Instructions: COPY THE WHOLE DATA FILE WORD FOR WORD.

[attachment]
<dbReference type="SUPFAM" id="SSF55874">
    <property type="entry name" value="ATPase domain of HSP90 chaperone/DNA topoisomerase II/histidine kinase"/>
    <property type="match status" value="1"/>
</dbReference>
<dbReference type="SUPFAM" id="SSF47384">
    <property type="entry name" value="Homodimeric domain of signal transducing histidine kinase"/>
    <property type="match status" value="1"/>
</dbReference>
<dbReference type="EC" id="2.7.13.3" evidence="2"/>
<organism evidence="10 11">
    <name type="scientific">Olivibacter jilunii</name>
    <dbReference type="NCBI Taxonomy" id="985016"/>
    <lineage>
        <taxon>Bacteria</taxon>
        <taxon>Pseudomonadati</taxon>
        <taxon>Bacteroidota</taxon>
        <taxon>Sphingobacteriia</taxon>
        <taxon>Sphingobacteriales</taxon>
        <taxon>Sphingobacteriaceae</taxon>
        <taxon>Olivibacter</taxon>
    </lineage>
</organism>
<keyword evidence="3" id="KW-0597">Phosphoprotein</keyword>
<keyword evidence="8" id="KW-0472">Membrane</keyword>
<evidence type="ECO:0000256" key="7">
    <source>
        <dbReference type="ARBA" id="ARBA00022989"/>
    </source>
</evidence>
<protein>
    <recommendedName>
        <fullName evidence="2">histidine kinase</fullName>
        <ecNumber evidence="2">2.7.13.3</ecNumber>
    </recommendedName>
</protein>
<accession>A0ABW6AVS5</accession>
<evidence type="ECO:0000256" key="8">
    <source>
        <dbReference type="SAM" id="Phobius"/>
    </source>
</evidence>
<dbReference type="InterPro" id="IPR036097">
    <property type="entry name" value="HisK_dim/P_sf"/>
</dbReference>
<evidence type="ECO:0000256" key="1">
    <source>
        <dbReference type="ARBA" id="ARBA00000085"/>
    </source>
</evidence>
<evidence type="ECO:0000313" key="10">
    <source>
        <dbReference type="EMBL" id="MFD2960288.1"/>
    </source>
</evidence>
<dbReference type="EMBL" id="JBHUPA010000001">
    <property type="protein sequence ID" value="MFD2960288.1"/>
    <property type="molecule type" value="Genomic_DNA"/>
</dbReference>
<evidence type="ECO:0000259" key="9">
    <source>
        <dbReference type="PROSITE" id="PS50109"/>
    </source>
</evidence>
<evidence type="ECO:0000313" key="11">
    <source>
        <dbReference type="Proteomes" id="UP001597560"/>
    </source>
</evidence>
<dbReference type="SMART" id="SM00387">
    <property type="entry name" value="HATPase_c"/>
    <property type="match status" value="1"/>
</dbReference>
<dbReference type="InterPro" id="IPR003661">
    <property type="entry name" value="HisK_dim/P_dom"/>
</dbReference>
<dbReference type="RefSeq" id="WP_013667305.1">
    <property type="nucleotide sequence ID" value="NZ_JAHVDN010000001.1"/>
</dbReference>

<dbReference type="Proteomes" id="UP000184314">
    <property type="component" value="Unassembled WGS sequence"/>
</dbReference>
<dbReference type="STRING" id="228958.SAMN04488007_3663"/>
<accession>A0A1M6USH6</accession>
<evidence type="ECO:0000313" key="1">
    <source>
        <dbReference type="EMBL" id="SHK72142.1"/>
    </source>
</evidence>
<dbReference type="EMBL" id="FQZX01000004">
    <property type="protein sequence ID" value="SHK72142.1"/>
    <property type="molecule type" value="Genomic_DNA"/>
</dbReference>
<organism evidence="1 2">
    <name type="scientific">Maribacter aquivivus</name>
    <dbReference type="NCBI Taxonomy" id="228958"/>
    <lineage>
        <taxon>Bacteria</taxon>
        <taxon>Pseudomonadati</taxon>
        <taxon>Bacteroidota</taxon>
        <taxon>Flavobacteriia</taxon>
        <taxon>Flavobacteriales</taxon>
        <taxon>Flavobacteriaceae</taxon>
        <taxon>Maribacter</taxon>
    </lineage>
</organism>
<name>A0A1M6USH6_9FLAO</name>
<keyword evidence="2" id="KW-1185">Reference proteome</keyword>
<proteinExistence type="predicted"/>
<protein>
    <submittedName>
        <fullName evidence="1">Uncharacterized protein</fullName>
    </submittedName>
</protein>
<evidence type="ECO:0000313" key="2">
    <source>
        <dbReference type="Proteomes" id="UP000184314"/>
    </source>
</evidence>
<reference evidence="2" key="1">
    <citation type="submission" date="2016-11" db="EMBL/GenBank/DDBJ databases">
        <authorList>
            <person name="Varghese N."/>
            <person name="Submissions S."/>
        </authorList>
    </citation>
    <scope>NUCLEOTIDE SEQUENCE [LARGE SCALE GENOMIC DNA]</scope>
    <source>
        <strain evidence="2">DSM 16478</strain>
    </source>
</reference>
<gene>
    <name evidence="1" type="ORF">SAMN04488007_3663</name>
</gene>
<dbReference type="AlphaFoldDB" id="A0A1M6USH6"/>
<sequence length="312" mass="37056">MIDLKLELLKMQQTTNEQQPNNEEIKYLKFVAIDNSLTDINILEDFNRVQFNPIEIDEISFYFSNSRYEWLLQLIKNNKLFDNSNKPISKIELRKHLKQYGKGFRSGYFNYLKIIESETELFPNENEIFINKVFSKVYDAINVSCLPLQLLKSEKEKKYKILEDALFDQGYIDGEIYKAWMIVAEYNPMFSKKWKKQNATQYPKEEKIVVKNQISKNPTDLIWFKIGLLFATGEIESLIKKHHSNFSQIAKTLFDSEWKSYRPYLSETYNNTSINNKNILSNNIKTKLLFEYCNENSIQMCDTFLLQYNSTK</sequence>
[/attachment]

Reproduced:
<dbReference type="SUPFAM" id="SSF55874">
    <property type="entry name" value="ATPase domain of HSP90 chaperone/DNA topoisomerase II/histidine kinase"/>
    <property type="match status" value="1"/>
</dbReference>
<dbReference type="SUPFAM" id="SSF47384">
    <property type="entry name" value="Homodimeric domain of signal transducing histidine kinase"/>
    <property type="match status" value="1"/>
</dbReference>
<dbReference type="EC" id="2.7.13.3" evidence="2"/>
<organism evidence="10 11">
    <name type="scientific">Olivibacter jilunii</name>
    <dbReference type="NCBI Taxonomy" id="985016"/>
    <lineage>
        <taxon>Bacteria</taxon>
        <taxon>Pseudomonadati</taxon>
        <taxon>Bacteroidota</taxon>
        <taxon>Sphingobacteriia</taxon>
        <taxon>Sphingobacteriales</taxon>
        <taxon>Sphingobacteriaceae</taxon>
        <taxon>Olivibacter</taxon>
    </lineage>
</organism>
<keyword evidence="3" id="KW-0597">Phosphoprotein</keyword>
<keyword evidence="8" id="KW-0472">Membrane</keyword>
<evidence type="ECO:0000256" key="7">
    <source>
        <dbReference type="ARBA" id="ARBA00022989"/>
    </source>
</evidence>
<protein>
    <recommendedName>
        <fullName evidence="2">histidine kinase</fullName>
        <ecNumber evidence="2">2.7.13.3</ecNumber>
    </recommendedName>
</protein>
<accession>A0ABW6AVS5</accession>
<evidence type="ECO:0000256" key="8">
    <source>
        <dbReference type="SAM" id="Phobius"/>
    </source>
</evidence>
<dbReference type="InterPro" id="IPR036097">
    <property type="entry name" value="HisK_dim/P_sf"/>
</dbReference>
<evidence type="ECO:0000256" key="1">
    <source>
        <dbReference type="ARBA" id="ARBA00000085"/>
    </source>
</evidence>
<evidence type="ECO:0000313" key="10">
    <source>
        <dbReference type="EMBL" id="MFD2960288.1"/>
    </source>
</evidence>
<dbReference type="EMBL" id="JBHUPA010000001">
    <property type="protein sequence ID" value="MFD2960288.1"/>
    <property type="molecule type" value="Genomic_DNA"/>
</dbReference>
<evidence type="ECO:0000259" key="9">
    <source>
        <dbReference type="PROSITE" id="PS50109"/>
    </source>
</evidence>
<evidence type="ECO:0000313" key="11">
    <source>
        <dbReference type="Proteomes" id="UP001597560"/>
    </source>
</evidence>
<dbReference type="SMART" id="SM00387">
    <property type="entry name" value="HATPase_c"/>
    <property type="match status" value="1"/>
</dbReference>
<dbReference type="InterPro" id="IPR003661">
    <property type="entry name" value="HisK_dim/P_dom"/>
</dbReference>
<dbReference type="RefSeq" id="WP_013667305.1">
    <property type="nucleotide sequence ID" value="NZ_JAHVDN010000001.1"/>
</dbReference>

<dbReference type="Proteomes" id="UP000184314">
    <property type="component" value="Unassembled WGS sequence"/>
</dbReference>
<dbReference type="STRING" id="228958.SAMN04488007_3663"/>
<accession>A0A1M6USH6</accession>
<evidence type="ECO:0000313" key="1">
    <source>
        <dbReference type="EMBL" id="SHK72142.1"/>
    </source>
</evidence>
<dbReference type="EMBL" id="FQZX01000004">
    <property type="protein sequence ID" value="SHK72142.1"/>
    <property type="molecule type" value="Genomic_DNA"/>
</dbReference>
<organism evidence="1 2">
    <name type="scientific">Maribacter aquivivus</name>
    <dbReference type="NCBI Taxonomy" id="228958"/>
    <lineage>
        <taxon>Bacteria</taxon>
        <taxon>Pseudomonadati</taxon>
        <taxon>Bacteroidota</taxon>
        <taxon>Flavobacteriia</taxon>
        <taxon>Flavobacteriales</taxon>
        <taxon>Flavobacteriaceae</taxon>
        <taxon>Maribacter</taxon>
    </lineage>
</organism>
<name>A0A1M6USH6_9FLAO</name>
<keyword evidence="2" id="KW-1185">Reference proteome</keyword>
<proteinExistence type="predicted"/>
<protein>
    <submittedName>
        <fullName evidence="1">Uncharacterized protein</fullName>
    </submittedName>
</protein>
<evidence type="ECO:0000313" key="2">
    <source>
        <dbReference type="Proteomes" id="UP000184314"/>
    </source>
</evidence>
<reference evidence="2" key="1">
    <citation type="submission" date="2016-11" db="EMBL/GenBank/DDBJ databases">
        <authorList>
            <person name="Varghese N."/>
            <person name="Submissions S."/>
        </authorList>
    </citation>
    <scope>NUCLEOTIDE SEQUENCE [LARGE SCALE GENOMIC DNA]</scope>
    <source>
        <strain evidence="2">DSM 16478</strain>
    </source>
</reference>
<gene>
    <name evidence="1" type="ORF">SAMN04488007_3663</name>
</gene>
<dbReference type="AlphaFoldDB" id="A0A1M6USH6"/>
<sequence length="312" mass="37056">MIDLKLELLKMQQTTNEQQPNNEEIKYLKFVAIDNSLTDINILEDFNRVQFNPIEIDEISFYFSNSRYEWLLQLIKNNKLFDNSNKPISKIELRKHLKQYGKGFRSGYFNYLKIIESETELFPNENEIFINKVFSKVYDAINVSCLPLQLLKSEKEKKYKILEDALFDQGYIDGEIYKAWMIVAEYNPMFSKKWKKQNATQYPKEEKIVVKNQISKNPTDLIWFKIGLLFATGEIESLIKKHHSNFSQIAKTLFDSEWKSYRPYLSETYNNTSINNKNILSNNIKTKLLFEYCNENSIQMCDTFLLQYNSTK</sequence>